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Scott Jagow: So much has shifted during this economic fallout.
Speculation and risk have given way to Treasury bonds. Concern about inflation has morphed into concern about deflation. And the U.S. trade balance with China and other countries has shrunk from the Grand Canyon to most of the Grand Canyon. We get the latest trade deficit this morning. Here's Marketplace's John Dimsdale.
John Dimsdale: A weaker dollar and growth overseas have boosted U.S. exports by 15 percent. And the sputtering U.S. economy means fewer imports. Could more balanced trade be the silver lining in the current recession?
Peter Navarro: More like a silver bullet.
Economist Peter Navarro says China is moving quickly to prop up U.S. demand.
Navarro: In the last few months, they've significantly raised their export subsidies and they've significantly devalued their currency relative to the dollar. It's not fair trade and it's not good for America.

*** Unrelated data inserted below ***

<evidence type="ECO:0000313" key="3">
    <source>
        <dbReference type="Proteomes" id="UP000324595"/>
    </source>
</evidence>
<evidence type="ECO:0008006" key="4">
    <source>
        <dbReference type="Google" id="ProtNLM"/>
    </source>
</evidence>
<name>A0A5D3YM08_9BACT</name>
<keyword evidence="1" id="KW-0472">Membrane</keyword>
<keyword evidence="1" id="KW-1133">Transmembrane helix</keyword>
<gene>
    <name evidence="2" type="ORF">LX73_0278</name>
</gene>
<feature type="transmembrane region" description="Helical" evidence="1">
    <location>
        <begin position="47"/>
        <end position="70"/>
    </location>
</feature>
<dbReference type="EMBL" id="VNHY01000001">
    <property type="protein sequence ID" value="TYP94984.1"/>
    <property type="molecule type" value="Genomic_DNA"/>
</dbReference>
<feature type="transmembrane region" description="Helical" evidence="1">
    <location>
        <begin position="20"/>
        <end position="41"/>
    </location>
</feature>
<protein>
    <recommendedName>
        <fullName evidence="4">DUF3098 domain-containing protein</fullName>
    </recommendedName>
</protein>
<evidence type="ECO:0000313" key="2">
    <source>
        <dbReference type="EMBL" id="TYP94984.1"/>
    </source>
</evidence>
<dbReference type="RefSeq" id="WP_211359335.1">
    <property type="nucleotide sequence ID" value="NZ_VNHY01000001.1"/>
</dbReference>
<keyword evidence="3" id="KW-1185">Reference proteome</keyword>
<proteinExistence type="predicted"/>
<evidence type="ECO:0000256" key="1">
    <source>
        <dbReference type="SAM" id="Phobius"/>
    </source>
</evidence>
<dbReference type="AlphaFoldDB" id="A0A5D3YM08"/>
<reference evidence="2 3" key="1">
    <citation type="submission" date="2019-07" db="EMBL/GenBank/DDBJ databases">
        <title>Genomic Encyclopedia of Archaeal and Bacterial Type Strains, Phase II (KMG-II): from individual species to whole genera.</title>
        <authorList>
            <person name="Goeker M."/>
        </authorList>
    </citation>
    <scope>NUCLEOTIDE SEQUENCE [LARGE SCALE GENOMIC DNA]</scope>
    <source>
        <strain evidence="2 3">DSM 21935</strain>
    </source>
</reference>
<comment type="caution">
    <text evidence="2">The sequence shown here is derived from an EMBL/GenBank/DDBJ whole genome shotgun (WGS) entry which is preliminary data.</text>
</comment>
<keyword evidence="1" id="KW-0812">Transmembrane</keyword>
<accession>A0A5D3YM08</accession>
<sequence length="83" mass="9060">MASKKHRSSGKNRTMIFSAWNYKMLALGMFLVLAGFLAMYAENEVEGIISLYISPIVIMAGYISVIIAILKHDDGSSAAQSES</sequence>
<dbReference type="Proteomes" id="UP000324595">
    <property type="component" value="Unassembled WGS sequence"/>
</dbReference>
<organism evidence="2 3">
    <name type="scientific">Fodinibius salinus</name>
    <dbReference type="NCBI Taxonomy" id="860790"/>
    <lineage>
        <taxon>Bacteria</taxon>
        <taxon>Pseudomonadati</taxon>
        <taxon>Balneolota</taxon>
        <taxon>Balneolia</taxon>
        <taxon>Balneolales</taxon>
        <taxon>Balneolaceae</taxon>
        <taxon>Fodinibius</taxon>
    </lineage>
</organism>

Navarro says struggling consumers will snap up cheap Chinese products, keeping the deficit high. And that's fine with economist Dan Griswold at the Cato Institute. He says foreign countries that make money off the U.S. then invest it here.
Dan Griswold: The negative side of balanced trade is we'd have less capital coming into the United States and going to work here in our own economy.
Griswold says the U.S. benefits when trading partners have a stake in strong U.S. demand for their products.
In Washington, I'm John Dimsdale for Marketplace.